Diversity and inclusivity are important. Every person deserves to feel included and cared for, and it’s our responsibility to advance diversity and make that happen.
Diverse content reflects the world we live in. It tells the story of all people, regardless of age, race, ethnicity, skin colour, religion, body shape and size, ability, sexual orientation or gender identity. It allows people to see themselves in the content you’re putting out there, and it brings everyone closer together.
As marketers and leaders, have immense power to influence society in the ways we’re communicating to the world. We can shape cultural standards and change the world for the better.
And the truth is, your audience expects it from you.
New research tells us that 82% of people want a brand’s/organisation’s values to align with their own. They vote with their time for the best moral match. Three-quarters of individuals reported parting ways with a provider over a conflict in values.
So it’s important not only for the world, but also for own success.
The tricky thing is, knowing that diversity is important and handling diversity well are two very different things.
A lot of people fall into the trap of addressing diversity in the wrong way. Either by doing it inconsistently or only occasionally, doing it in ignorance, or reactively in response to a trend or external pressure.
What not to do: Tokenism - AKA "tick box" diversity
Tokenism is when someone from a marginalised group is included purely to make your brand "look diverse". It’s an insensitive and shallow depiction that fails to consider the needs and truths of different communities.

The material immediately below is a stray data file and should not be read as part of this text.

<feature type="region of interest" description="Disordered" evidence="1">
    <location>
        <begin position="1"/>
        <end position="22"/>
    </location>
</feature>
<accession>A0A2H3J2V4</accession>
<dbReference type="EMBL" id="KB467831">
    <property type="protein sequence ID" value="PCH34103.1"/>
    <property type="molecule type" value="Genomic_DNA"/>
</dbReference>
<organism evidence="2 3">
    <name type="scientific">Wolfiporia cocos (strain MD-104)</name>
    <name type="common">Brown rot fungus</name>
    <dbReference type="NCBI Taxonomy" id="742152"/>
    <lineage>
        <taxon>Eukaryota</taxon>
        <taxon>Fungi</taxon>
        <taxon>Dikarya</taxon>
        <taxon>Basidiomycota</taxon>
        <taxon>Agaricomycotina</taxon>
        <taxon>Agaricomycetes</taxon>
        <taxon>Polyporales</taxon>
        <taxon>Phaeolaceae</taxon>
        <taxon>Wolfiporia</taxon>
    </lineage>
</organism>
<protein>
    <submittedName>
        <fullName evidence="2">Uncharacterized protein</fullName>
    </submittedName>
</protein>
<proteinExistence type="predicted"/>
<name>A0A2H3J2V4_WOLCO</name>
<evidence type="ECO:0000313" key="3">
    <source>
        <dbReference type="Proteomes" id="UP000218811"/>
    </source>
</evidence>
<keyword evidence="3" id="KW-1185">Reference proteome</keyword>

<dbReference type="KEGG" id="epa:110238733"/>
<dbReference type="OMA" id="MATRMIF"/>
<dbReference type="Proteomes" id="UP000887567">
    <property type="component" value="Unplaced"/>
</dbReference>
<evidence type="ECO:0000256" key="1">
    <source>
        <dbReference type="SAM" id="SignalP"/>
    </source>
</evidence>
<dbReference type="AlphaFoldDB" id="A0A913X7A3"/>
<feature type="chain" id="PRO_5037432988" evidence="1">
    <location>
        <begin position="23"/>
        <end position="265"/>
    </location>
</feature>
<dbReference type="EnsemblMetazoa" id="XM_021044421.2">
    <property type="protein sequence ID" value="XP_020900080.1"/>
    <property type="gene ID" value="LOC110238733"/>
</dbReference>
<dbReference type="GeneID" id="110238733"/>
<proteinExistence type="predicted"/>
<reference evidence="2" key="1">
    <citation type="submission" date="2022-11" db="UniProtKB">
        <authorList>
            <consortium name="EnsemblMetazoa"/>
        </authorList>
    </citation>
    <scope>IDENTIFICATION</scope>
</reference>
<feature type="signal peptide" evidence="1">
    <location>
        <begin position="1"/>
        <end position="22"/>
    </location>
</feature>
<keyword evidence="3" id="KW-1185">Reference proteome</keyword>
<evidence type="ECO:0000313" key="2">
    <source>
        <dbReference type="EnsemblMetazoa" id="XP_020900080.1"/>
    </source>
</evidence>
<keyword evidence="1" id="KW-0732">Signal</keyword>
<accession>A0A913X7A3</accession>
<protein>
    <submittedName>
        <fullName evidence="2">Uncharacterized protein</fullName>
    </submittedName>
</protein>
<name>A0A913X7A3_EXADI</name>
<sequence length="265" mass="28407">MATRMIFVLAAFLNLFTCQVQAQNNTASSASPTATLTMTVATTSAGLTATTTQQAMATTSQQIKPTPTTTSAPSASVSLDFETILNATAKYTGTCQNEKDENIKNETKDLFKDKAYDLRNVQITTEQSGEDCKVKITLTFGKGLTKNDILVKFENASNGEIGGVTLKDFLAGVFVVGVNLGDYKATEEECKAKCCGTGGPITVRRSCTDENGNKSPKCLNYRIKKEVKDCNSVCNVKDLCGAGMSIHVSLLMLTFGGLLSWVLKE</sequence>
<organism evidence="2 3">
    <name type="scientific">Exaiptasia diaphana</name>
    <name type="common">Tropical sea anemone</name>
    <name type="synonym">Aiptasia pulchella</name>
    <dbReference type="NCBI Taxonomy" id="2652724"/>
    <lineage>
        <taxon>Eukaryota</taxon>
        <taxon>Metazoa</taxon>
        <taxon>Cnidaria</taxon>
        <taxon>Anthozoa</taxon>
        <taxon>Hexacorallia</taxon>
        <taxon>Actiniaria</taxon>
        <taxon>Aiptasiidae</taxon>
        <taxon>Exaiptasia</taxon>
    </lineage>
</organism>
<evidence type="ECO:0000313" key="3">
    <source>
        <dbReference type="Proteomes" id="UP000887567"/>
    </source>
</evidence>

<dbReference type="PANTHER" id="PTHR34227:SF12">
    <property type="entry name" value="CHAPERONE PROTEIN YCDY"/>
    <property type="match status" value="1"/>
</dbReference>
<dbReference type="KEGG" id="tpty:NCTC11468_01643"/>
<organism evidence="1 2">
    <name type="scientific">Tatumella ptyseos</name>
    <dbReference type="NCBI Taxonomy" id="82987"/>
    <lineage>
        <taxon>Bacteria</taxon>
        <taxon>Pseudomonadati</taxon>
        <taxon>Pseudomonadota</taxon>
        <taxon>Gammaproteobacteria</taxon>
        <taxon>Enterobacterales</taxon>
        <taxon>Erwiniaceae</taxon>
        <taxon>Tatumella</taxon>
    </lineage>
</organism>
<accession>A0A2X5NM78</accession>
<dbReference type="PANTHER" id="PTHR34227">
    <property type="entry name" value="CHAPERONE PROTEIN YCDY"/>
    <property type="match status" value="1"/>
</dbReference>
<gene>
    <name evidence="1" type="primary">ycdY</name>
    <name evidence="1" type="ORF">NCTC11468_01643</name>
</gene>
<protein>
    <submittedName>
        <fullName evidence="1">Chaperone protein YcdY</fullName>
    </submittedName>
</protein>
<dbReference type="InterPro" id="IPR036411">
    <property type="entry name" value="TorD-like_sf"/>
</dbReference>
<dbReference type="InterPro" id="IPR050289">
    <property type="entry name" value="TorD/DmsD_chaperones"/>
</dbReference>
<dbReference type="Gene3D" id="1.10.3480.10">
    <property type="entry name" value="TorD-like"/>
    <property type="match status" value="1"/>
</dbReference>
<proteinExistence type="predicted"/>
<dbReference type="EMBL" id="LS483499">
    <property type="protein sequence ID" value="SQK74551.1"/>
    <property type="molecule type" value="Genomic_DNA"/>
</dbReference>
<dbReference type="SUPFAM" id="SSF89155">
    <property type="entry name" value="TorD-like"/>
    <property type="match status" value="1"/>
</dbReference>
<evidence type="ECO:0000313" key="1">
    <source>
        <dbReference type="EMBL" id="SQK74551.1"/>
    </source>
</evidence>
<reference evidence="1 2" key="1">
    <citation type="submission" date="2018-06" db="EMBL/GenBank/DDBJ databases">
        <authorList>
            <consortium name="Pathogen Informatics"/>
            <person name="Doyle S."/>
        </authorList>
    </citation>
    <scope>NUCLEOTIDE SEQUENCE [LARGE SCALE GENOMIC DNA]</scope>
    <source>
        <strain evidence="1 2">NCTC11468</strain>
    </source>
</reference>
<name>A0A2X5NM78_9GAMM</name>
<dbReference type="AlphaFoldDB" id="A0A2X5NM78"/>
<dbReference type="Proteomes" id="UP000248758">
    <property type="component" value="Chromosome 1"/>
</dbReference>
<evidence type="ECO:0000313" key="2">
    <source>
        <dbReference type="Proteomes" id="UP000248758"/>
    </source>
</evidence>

Furthermore, it alienates those communities and quite possibly pushes away everyone else too. It’s so obvious when tokenism happens because the inclusivity exists in a vacuum without any other purpose than to - as the name suggests - tick the diversity box.
You see this everywhere in the media. It can be based on skin colour, ethnicity or sexual orientation and can have a serious impact on people’s mental health.
What to do
Get away from the mentality that you're doing an exercise to make your brand look good. Your aim should be to make people feel genuinely included. This mental shift could profoundly change how you communicate.
Take the time to know your audience, so you can represent their true lifestyles and cultures.
Work with people who belong to the groups you’re trying to represent to get their input.
Better yet, make sure your work environment is as diverse as possible, so you have a more diverse sounding board.
What not to do: Performative diversity
Performative diversity is the superficial effort made by companies to create the appearance of inclusivity without addressing any underlying issues of systemic bias or inequality. It’s when specific communities are only highlighted when it’s beneficial, and this is especially damaging when the internal culture of the organisation doesn’t match the message.
A good example of this happening is during Pride Month where brands claim to be allies and use colours, symbols and logos to show that they are supportive, but that is about as far as their support goes. This is known as ‘rainbow-washing’.
What to do
Offer tangible support to communities all year round, not just during awareness days.
Live your values in everyday communications and actions.
What not to do: Tone-deaf trend-following
This is a general rule that applies almost anywhere, from your clothes to your content - don’t blindly follow trends. They come and go, and your content will date sooner than you can blink.
Trends are also especially important to avoid when it comes to politics. Trying to capture people’s attention by capitalising on social or political issues is the fastest way to go from a devoted audience to tumbleweeds.